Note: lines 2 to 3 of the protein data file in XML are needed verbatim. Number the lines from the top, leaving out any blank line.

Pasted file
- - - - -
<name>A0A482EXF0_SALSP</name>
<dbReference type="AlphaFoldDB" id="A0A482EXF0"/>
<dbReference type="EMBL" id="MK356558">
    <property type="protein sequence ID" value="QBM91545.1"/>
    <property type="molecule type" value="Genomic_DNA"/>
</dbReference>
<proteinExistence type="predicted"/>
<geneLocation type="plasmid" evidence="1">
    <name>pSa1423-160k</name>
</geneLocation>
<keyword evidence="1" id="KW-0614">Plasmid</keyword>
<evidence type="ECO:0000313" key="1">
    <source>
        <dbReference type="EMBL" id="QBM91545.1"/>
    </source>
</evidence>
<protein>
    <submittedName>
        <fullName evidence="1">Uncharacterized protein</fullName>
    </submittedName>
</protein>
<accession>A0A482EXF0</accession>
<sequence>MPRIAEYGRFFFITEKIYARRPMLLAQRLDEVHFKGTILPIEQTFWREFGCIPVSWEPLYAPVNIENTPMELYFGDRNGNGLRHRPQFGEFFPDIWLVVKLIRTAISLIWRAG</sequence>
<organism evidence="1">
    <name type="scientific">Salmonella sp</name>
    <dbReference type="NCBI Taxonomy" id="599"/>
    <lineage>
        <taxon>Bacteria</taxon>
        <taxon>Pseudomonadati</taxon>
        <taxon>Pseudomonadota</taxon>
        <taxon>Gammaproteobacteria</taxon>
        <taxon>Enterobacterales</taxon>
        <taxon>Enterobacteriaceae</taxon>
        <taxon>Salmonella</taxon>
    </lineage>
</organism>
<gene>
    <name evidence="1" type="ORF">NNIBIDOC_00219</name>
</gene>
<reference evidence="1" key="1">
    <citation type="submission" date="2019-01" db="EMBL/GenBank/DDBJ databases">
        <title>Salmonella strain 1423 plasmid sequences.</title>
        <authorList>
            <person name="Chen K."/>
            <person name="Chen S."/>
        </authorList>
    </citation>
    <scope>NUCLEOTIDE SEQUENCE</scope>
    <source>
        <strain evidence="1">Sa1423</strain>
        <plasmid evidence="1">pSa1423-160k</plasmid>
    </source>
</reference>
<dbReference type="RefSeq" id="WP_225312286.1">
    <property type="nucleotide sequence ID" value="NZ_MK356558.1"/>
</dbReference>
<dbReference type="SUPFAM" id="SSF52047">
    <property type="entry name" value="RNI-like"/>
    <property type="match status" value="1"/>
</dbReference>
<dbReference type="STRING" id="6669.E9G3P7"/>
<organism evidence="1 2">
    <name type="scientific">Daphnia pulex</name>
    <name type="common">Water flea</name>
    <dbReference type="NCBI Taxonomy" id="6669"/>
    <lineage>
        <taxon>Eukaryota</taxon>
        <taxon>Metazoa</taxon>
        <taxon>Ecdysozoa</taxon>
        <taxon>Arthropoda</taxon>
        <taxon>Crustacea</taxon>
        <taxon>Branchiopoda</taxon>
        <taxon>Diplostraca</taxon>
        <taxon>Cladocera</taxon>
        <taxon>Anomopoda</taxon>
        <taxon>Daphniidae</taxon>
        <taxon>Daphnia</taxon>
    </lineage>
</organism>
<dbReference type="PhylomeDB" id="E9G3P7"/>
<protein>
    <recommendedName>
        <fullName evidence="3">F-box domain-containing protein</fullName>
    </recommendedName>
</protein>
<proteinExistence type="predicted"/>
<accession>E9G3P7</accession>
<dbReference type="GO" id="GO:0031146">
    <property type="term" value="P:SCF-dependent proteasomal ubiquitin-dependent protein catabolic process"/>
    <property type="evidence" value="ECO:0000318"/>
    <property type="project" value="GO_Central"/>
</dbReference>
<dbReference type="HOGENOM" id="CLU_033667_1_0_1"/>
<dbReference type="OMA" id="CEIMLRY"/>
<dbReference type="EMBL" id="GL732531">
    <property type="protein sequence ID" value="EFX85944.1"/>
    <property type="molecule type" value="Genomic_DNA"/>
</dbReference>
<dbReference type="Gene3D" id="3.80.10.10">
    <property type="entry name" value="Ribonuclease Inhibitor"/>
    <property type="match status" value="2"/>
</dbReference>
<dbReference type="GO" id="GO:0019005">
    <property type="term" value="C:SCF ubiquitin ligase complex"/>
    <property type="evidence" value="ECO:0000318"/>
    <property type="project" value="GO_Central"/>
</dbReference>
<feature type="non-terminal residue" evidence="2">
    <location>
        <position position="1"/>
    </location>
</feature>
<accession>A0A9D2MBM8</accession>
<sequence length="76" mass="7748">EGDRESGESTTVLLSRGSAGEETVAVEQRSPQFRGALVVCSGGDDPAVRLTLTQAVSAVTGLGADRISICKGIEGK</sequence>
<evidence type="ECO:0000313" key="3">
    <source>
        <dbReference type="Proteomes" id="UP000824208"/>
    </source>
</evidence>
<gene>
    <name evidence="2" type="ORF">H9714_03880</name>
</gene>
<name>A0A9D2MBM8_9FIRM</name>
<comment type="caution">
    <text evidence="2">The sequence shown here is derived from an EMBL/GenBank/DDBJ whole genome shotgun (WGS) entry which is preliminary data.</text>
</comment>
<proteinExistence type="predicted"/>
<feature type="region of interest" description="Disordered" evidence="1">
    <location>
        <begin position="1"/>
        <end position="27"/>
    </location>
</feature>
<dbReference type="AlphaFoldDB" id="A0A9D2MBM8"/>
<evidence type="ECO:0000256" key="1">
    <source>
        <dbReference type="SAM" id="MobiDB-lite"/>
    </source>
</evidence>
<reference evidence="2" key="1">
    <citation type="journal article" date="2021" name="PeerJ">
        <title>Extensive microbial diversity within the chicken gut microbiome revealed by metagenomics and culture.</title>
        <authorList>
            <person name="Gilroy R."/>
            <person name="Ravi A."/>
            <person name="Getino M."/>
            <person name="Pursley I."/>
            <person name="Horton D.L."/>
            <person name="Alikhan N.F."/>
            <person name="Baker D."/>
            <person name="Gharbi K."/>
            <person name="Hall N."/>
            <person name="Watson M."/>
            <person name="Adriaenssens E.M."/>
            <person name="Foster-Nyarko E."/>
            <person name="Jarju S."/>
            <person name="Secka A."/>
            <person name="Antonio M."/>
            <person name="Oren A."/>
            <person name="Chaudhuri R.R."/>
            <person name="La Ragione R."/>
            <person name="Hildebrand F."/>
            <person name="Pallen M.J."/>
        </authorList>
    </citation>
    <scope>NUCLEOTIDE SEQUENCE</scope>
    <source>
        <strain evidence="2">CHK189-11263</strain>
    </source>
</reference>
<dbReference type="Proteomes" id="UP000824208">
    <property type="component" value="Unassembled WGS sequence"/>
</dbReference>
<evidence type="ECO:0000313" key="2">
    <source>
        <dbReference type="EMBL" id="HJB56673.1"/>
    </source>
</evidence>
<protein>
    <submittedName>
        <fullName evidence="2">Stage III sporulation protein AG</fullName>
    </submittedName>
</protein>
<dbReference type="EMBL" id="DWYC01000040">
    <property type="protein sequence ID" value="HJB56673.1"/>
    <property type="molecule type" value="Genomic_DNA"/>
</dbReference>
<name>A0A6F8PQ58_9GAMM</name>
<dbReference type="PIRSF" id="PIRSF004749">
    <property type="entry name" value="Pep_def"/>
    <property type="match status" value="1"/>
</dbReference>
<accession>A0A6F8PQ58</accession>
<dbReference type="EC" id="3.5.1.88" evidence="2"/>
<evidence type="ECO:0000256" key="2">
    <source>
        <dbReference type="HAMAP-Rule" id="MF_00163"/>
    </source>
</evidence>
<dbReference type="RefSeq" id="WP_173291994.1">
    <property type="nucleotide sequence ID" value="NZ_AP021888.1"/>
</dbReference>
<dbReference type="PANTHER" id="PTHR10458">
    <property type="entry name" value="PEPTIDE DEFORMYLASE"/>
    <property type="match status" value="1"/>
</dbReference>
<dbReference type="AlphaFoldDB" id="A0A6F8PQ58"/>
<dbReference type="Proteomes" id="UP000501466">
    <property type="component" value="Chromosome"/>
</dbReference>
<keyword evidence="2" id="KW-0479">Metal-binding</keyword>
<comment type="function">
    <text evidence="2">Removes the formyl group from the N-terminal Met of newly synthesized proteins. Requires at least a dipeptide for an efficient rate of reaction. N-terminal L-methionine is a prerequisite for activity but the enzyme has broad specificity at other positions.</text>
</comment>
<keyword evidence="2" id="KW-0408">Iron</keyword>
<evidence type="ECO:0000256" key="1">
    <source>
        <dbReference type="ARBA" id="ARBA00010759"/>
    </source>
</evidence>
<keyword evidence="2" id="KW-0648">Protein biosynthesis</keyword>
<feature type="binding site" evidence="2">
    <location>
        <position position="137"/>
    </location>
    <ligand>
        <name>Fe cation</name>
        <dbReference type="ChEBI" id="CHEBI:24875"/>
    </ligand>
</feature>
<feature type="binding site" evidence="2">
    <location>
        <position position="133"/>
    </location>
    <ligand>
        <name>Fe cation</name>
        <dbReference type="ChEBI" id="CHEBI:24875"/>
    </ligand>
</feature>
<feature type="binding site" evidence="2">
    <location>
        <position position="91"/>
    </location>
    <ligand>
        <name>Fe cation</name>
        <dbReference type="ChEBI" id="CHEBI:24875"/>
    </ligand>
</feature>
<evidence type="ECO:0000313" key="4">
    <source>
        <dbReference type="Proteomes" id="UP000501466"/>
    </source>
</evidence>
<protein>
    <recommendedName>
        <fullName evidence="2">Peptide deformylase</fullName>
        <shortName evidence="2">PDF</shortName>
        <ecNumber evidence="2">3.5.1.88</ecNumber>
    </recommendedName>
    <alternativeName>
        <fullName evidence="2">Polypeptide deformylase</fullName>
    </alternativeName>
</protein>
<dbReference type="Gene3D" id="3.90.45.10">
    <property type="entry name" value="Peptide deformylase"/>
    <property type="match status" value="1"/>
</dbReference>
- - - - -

<dbReference type="AlphaFoldDB" id="A0A482EXF0"/>
<dbReference type="EMBL" id="MK356558">